F. Scott Fitzgerald, one of the finest American authors of the twentieth century wrote The Great Gatsby during the Jazz Age to critique the distortion of the American dream, and his work has lasted long past his lifetime. Fitzgerald discusses the nature of love and wealth and stresses the importance of defining a person beyond their external position. In his novel, letter to his daughter, and the screenplay adapted from the novel, it is clear that F. Scott Fitzgerald utilizes exposition, narration, and imagery to illustrate how people in the 1920s did not understand the meaning of true love and worried about superficial characteristics, thus resulting in the corruption of the American dream from the pursuit of true love and equality to the pursuit of wealth and discrimination; however, he moralizes that human beings are capable of emotional growth and of escaping the illusion of wealth.
Fitzgerald, in his sarcastic novel The Great Gatsby, frequently shows how racism and classism seriously influence the possibilities of achieving American dreams in obscure methods. The novel details Gatsby’s achievements and dream including Daisy, and makes comparison with other people in different races and classes indirectly but visibly. The fact that, though Gatsby is much wealthier than those in East Egg, he has never achieved the American dream, never owned Daisy truly and never acquired respect, but rumours, due he isn’t born in high class and makes money through bootleg. To some extent, the miserable end of Gatsby is the reflection of the disparity of classism. Gatsby’s mansion reminds people of the feasibility of making the American dream come true. However, his unexpected death that is not caught by police, but killed by Wilson, a white man in mid class, proves that it is related to races and classes closely. Fitzgerald takes us into the suffering of Gatsby to show us that the American dream is like a shell company, which makes everyone look forward to their future with great expectations, but only certain people can truly reach it because people are not standing on the same starting line.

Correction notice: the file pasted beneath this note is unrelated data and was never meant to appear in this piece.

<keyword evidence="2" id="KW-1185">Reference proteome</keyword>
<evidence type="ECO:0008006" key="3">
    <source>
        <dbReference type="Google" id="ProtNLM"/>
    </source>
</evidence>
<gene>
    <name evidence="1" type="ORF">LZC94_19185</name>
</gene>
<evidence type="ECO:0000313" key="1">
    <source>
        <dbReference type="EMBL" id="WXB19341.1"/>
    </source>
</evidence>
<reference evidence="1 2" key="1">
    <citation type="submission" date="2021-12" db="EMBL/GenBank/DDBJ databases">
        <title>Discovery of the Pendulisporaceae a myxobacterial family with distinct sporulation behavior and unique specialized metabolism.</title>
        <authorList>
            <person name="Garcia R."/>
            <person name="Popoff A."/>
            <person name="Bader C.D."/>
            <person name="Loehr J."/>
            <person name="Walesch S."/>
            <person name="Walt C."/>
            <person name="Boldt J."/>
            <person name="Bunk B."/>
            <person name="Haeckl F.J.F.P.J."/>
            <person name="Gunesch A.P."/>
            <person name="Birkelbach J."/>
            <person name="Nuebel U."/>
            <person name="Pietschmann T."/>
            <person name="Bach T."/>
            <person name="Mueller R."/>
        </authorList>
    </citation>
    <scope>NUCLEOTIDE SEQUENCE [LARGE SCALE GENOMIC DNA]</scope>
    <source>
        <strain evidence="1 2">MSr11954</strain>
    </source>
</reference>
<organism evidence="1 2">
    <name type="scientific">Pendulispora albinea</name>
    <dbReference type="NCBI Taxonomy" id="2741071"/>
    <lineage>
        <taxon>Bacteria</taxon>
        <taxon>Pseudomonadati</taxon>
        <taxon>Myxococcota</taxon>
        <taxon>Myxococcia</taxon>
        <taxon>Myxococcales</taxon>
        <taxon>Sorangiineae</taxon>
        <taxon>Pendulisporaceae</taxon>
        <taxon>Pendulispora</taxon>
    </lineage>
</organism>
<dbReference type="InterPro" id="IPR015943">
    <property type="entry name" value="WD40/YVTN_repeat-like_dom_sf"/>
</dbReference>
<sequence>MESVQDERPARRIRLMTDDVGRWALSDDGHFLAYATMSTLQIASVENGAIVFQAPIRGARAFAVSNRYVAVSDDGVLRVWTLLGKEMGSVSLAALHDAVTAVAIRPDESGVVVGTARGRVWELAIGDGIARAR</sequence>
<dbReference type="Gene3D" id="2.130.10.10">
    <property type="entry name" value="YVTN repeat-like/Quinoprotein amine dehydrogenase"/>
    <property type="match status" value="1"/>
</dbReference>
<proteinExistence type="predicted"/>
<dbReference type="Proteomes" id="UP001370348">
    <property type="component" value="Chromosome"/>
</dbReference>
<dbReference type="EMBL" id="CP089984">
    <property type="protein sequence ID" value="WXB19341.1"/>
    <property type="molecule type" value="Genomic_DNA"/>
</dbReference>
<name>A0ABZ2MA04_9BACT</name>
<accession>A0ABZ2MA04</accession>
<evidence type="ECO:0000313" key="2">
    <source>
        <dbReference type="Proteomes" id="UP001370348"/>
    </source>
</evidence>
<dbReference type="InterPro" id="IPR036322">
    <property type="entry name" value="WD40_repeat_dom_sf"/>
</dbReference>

Society and Class in The Great Gatsby The Roaring Twenties, or the Jazz Age, was a period characterized by post-war euphoria, prosperity, profligacy, and cultural dynamism. There were significant changes in lifestyle and culture in the 1920s; many found opportunities to rise to affluence, which resulted in groups of newly rich people, such as the hero of Fitzgerald’s The Great Gatsby, Jay Gatsby. Set in this booming era, the novel portrays the lavish and reckless lifestyle of the wealthy and elite. With the aristocratic upper class in the East Egg and the nouveau riche in the West Egg, people are divided into distinct social classes. Contrasting the two groups’ conflicting values, Fitzgerald reveals the ugliness and moral decay beneath